The Minor Planet Center has confirmed 104 objects as new discoveries so far. The NOIRLab archive contains seven years of data, suggesting that there are tens of thousands of asteroids waiting to be found.

    “I think it’s awesome,” said Matthew Payne, director of the Minor Planet Center, who was not involved with developing THOR. “I think it’s hugely interesting and it also allows us to make good use of the archival data that already exists.”

    The algorithm is currently configured to only find main belt asteroids, those with orbits between Mars and Jupiter, and not near-Earth asteroids, the ones that could collide with our planet. Identifying near-Earth asteroids is more difficult because they move faster. Different observations of the same asteroid can be separated farther in time and distance, and the algorithm needs to perform more number crunching to make the connections.

    “It’ll definitely work,” Mr. Moeyens said. “There’s no reason why it can’t. I just really haven’t had a chance to try it.”

    THOR not only has the ability to discover new asteroids in old data, but it could also transform future observations as well. Take, for example, the Vera C. Rubin Observatory, formerly known as the Large Synoptic Survey Telescope, currently under construction in Chile.

    Financed by the National Science Foundation, the Rubin Observatory is an 8.4-meter telescope that will repeatedly scan the night sky to track what changes over time.

    Part of the observatory’s mission is to study the large-scale structure of the universe and spot distant exploding stars, also known as supernovas. Closer to home, it will also spot a multitude of smaller-than-a-planet bodies whizzing around the solar system.

    Several years ago, some scientists suggested that the Rubin telescope’s observing patterns could be adjusted so that it could identify more asteroid tracklets and thus locate more of the dangerous, as-yet-undiscovered asteroids more quickly. But that change would have slowed down other astronomical research.

    If the THOR algorithm proves to work well with the Rubin data, then the telescope would not need to scan the same part of the sky twice a night, allowing it to cover twice as much area instead.

    “That in principle could be revolutionary, or at least very important,” said Zeljko Ivezic, the telescope’s director and an author on a scientific paper that described THOR and tested it against observations.

    If the telescope could return to the same spot in the sky every two nights instead of every four, that could benefit other research, including the search for supernovas.

    “That would be another impact of the algorithm that doesn’t even have to do with asteroids,” Dr. Ivezic said. “This is showing nicely how the landscape is changing. The ecosystem of science is changing because software now can do things that 20, 30 years ago you would not even dream about, you would not even think about.”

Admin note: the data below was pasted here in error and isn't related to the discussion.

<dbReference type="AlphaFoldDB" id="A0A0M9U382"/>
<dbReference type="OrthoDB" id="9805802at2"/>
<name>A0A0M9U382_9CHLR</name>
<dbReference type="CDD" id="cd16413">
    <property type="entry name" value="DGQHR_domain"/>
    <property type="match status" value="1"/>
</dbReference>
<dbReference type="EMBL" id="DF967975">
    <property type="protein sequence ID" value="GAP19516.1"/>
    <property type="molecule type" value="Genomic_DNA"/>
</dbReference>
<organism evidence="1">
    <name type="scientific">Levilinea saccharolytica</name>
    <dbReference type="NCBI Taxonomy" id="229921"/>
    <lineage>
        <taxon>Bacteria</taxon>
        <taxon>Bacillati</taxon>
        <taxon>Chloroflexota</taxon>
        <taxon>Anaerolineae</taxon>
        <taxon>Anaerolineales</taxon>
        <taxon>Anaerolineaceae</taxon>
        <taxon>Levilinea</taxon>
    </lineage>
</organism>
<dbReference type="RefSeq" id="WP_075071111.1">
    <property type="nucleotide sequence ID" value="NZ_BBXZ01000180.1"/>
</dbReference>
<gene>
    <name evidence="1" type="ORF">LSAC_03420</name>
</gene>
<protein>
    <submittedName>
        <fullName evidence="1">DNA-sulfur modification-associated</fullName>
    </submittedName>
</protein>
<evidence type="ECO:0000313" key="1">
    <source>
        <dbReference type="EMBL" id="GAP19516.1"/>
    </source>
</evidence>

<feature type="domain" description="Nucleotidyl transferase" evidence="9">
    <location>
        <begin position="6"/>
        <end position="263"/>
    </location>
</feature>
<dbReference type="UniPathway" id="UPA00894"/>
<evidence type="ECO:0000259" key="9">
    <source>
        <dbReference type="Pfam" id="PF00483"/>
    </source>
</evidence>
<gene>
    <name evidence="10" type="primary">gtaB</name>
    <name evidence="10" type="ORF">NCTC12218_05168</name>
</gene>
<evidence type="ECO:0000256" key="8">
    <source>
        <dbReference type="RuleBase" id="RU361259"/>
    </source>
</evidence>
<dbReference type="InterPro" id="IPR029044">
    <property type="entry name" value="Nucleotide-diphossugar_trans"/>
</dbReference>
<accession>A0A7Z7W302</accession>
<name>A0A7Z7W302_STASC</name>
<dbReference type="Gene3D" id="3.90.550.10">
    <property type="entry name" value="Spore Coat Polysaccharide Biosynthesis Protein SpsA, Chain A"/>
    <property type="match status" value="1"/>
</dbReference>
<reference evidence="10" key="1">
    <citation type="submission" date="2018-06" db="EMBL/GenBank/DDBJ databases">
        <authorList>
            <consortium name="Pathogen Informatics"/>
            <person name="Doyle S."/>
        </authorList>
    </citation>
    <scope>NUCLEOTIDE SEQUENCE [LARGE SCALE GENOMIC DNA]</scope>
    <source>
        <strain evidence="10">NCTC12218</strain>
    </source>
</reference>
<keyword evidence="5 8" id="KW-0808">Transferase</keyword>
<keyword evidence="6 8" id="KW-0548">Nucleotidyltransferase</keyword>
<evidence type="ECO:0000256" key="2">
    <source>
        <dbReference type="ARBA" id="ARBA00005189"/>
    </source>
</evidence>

For Dr. Lu, THOR offers a different way to accomplish the same goals he had a decade ago.

    Back then, B612 had its sights on an ambitious and far more expensive project. The nonprofit was going to build, launch and operate its own space telescope called Sentinel.

    At the time, Dr. Lu and the other leaders of B612 were frustrated by the slow pace of the search for dangerous space rocks. In 2005, Congress passed a mandate for NASA to locate and track 90 percent of near-Earth asteroids with diameters of 460 feet or more by 2020. But lawmakers never provided the money NASA needed to accomplish the task, and the deadline passed with less than half of those asteroids found.

    Raising $450 million from private donors to underwrite Sentinel was difficult for B612, especially because NASA was considering an asteroid-finding space telescope of its own.

    When the National Science Foundation gave the go-ahead to construct the Rubin Observatory, B612 re-evaluated its plans. “We could quickly pivot and say, ‘What’s a different approach to solve the problem that we exist to solve?’” Dr. Lu said.

    The Rubin Observatory is to make its first test observations in about a year and become operational in about two years. Ten years of Rubin observations, together with other asteroid searches could finally meet Congress’s 90 percent goal, Dr. Ivezic said.

    NASA is accelerating its planetary defense efforts as well. Its asteroid telescope, named NEO Surveyor, is in the preliminary design stage, aiming for launch in 2026.

    And later this year, its Double Asteroid Redirection Test mission will slam a projectile into a small asteroid and measure how much that changes the asteroid’s trajectory. China’s national space agency is working on a similar mission.

    For B612, instead of wrangling a telescope project costing almost half a billion dollars, it can contribute with less expensive research endeavors like THOR. Last week, it announced that it had received $1.3 million of gifts to finance further work on cloud-based computational tools for asteroid science. The foundation also received a grant from Tito’s Handmade Vodka that will match up to $1 million from other donors.

    B612 and Dr. Lu are now not just trying to save the world. “We’re the answer to a trivia question of how vodka is related to asteroids.” he said.